“Bite-Size Bits of Local, National, and Global History”
“Bite-Size Bits of Local, National, and Global History”
Near Sinclair in Carbon County, Wyoming — The American West (Mountains)

Town of Ft. Steele

Boom and Bust


1889 to 1940's

Town of Ft. Steele Marker image. Click for full size.
By Barry Swackhamer, September 9, 2015
1. Town of Ft. Steele Marker
Captions: (top & center right) When the military abandoned the fort in 1889 and cautioned off the buildings and property in 1892 some of the local businessmen and ranchers hoped that Ft. Steele would remain a town. The earliest plat for the township is shown here. We believe it is from 1896 since some of the buildings sold in 1892 are not indicated on the plat.; (bottom right) Aero Filling Station, Fort Steele, Wyoming.
Inscription. In 1901, the Fireman's Fund Insurance Company included a plat of Ft. Steel in its insurance rating of the town. The town had not grown as planned, probably due to the closeness of Rawlins and that the timber industry had started building its own town on the opposite side of the river so that its workers did not have to cross the river in order to get to work, shop, etc. In the mid 1900's the Vivion Sheep Companies moved most of their sheep operations east to the Wolcott area. The U.P.R.R. then moved the section crews out of the Ft. Steele Community a few years later. However, the Ft. Steele township got a boost in survival when the Great Lincoln Highway was constructed in the late 1920's as it followed the railroad line in from Wolcott on the north side of the tracks and crossed the North Platte just below Ft. Steele and then came up through the old Fort Area proceeding west into Greenville or Parco (present day Sinclair.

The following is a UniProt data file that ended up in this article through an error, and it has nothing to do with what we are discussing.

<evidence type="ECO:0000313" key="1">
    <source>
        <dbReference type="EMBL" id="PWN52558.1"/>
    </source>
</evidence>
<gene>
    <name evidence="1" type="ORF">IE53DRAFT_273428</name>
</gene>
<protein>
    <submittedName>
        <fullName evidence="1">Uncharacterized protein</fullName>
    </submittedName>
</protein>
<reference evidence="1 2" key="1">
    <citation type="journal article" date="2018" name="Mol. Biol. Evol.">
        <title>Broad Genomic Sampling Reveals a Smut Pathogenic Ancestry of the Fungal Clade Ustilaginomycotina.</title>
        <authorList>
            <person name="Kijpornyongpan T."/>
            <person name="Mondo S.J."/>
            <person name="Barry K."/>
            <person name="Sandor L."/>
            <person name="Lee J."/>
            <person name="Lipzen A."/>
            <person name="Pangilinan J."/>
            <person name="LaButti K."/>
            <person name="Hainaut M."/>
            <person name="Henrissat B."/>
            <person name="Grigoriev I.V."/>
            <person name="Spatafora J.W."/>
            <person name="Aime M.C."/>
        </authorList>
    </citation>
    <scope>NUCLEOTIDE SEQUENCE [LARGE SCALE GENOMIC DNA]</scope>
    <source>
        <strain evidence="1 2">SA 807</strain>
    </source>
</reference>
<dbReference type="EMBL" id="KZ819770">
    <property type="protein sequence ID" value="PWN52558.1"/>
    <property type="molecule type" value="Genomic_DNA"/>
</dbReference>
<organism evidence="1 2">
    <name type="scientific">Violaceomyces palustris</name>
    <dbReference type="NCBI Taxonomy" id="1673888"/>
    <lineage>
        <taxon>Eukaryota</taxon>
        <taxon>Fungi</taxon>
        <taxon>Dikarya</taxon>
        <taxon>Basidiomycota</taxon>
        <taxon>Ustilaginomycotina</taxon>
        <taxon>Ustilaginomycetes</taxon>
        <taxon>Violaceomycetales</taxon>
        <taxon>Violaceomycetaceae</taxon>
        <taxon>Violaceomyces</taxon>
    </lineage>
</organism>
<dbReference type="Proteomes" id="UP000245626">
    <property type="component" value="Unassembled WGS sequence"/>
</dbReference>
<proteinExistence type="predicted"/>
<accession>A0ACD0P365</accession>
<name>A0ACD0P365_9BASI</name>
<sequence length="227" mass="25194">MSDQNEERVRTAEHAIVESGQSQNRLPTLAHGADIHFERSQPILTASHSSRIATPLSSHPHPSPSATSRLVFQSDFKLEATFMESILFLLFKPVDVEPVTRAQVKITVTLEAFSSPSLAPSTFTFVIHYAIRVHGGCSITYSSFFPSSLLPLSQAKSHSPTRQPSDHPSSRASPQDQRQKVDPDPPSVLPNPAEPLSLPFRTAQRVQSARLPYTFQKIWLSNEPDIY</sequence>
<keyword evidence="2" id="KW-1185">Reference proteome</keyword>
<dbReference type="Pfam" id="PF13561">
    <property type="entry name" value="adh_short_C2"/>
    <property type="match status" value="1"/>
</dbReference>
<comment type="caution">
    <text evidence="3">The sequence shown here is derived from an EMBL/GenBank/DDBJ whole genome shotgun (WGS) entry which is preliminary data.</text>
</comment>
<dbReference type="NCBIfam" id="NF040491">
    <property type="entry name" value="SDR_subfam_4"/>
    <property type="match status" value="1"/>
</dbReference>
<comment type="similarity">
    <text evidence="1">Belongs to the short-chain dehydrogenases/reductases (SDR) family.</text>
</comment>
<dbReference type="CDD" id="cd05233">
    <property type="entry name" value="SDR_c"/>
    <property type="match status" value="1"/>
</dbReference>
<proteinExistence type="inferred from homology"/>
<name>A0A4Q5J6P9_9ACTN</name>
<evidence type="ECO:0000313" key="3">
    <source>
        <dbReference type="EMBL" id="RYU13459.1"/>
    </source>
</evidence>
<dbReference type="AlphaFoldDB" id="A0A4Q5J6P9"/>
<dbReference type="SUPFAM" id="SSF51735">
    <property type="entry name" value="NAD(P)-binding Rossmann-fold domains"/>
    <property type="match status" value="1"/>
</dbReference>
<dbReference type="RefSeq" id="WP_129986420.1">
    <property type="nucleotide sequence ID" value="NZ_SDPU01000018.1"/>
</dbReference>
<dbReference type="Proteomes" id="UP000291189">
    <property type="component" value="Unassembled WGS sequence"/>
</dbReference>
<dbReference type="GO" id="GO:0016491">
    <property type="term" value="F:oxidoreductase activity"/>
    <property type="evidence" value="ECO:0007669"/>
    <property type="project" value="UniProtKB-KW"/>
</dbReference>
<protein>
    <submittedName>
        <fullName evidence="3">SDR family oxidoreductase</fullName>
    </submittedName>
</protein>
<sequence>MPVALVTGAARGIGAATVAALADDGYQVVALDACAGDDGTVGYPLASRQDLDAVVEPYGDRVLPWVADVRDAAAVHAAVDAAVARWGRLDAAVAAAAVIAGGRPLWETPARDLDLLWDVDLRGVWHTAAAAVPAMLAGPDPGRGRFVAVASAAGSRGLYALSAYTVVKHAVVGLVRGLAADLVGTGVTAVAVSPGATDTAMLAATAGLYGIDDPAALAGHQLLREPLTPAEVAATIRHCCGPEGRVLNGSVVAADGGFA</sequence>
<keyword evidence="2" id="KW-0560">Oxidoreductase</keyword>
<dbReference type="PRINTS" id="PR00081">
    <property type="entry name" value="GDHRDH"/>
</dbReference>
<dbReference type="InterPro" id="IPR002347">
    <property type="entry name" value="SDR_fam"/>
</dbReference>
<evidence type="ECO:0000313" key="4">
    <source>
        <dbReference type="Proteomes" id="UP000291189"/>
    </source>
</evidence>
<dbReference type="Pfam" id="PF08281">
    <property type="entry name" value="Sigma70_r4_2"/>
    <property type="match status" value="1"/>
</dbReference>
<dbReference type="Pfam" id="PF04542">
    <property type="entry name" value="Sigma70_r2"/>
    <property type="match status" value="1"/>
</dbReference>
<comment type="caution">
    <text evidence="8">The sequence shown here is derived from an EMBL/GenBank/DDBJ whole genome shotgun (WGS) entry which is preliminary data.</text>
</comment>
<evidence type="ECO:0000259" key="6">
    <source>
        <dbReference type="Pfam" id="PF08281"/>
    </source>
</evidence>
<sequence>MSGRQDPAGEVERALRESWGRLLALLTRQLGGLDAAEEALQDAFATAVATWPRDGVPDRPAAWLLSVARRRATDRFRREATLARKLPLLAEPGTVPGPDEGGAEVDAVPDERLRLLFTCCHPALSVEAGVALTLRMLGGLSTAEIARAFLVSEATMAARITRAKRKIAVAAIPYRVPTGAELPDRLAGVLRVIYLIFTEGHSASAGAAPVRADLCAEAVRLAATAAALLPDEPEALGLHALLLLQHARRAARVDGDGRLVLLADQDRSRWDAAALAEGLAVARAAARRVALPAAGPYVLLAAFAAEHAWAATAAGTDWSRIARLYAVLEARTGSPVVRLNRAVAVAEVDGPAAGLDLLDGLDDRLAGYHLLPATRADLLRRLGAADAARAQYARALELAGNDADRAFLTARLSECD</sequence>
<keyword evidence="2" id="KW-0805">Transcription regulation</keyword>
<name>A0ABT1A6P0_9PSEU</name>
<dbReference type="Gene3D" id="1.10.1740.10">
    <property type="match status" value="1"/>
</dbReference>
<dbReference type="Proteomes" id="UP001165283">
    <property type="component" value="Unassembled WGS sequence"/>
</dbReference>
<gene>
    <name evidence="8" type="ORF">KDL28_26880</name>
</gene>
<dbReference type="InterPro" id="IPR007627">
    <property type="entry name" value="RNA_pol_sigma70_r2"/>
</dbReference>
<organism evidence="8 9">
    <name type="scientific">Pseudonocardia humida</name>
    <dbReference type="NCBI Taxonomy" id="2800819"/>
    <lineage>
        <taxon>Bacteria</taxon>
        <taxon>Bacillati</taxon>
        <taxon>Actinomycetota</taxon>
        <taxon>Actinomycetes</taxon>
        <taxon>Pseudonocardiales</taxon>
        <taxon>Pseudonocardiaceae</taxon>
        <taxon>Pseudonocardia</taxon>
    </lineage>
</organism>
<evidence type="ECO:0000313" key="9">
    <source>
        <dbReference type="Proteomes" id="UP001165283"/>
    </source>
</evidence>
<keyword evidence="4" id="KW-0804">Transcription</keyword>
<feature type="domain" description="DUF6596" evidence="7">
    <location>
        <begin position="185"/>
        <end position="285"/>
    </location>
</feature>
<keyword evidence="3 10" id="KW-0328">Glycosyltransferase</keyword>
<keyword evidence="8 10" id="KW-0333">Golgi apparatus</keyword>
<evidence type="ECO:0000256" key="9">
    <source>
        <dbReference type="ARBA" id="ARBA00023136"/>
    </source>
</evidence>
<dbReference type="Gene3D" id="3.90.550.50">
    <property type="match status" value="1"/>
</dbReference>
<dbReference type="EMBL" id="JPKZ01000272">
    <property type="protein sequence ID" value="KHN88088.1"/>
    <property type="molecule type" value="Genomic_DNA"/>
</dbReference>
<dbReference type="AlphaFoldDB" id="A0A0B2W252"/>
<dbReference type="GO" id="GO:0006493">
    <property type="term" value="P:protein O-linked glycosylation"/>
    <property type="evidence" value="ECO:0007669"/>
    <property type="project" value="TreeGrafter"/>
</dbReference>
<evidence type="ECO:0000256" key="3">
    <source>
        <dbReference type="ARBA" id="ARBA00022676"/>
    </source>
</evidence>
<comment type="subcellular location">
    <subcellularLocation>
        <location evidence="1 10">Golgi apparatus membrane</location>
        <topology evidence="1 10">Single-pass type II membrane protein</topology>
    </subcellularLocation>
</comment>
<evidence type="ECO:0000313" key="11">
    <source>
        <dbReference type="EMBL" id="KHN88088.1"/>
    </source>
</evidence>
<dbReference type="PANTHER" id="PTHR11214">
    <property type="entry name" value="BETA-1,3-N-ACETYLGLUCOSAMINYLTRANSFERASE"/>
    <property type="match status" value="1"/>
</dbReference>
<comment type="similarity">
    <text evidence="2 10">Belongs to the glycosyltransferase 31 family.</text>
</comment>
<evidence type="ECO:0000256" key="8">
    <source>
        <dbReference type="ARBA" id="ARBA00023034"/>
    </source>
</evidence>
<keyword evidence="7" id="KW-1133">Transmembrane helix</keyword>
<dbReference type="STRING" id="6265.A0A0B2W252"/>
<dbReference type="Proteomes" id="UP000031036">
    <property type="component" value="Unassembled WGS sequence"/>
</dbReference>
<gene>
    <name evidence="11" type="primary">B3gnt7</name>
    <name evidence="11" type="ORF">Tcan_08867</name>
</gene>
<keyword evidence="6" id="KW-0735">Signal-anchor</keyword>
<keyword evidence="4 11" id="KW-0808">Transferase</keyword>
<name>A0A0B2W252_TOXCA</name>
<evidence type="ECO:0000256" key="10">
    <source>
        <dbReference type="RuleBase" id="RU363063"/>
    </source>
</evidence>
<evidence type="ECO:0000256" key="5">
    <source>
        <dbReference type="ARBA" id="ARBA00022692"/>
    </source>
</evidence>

Some of the old barracks and other buildings at Ft. Steele were used as gasoline stations, cafes, motels and the like until U.S. 30 was re-routed and paved a few years later at its present location near I-80. The largest hotel at Ft. Steele burnt down in November 1923; it had been established in 1868 as a military barracks. The hotel had 22 rooms and the last known owner was E.J. Bower who had tried to sell it
Town of Ft. Steele Marker image. Click for full size.
By Barry Swackhamer, September 9, 2015
2. Town of Ft. Steele Marker
to J.S. Hugus in 1882 and it does not appear on either the 1886 nor the 1901 plats of Ft. Steele. With the beginning of World War II and the end of the timber industry the town was deal its final death blow and the end of the "boom." It has been mostly "bust" ever since.
Marker series. This marker is included in the Transcontinental Railroad marker series.
Location. 41° 46.621′ N, 106° 56.737′ W. Marker is near Sinclair, Wyoming, in Carbon County. Marker can be reached from County Route 374 near Interstate 80. Touch for map. Marker is in this post office area: Sinclair WY 82334, United States of America.
Other nearby markers. At least 8 other markers are within walking distance of this marker. A Well Traveled Sawmill (here, next to this marker); Carbon Timber Company (here, next to this marker); Brownsville and Benton (here, next to this marker); Railroad and River (here, next to this marker); Bridge Tender's House (a few steps from this marker); Image of Fort Fred Steele (about 300 feet away, measured in a direct line); Rock Springs Massacre (about 300 feet away); Major Thomas Tipton Thornburgh (about 300 feet away). Touch for a list and map of all markers in Sinclair.
More about this marker. This marker, among a grouping of a half-dozen other markers, is located at Fort Fred Steele State Park on County Road 347, north of the Interstate 80 Exit 228 and on the south side of the railroad tracks near where County Road 347 passes beneath the railroad bridge.
Categories. Settlements & Settlers
Credits. This page was last revised on June 16, 2016. This page originally submitted on October 21, 2015, by Barry Swackhamer of San Jose, California. This page has been viewed 243 times since then. Photos:   1, 2. submitted on October 21, 2015, by Barry Swackhamer of San Jose, California.
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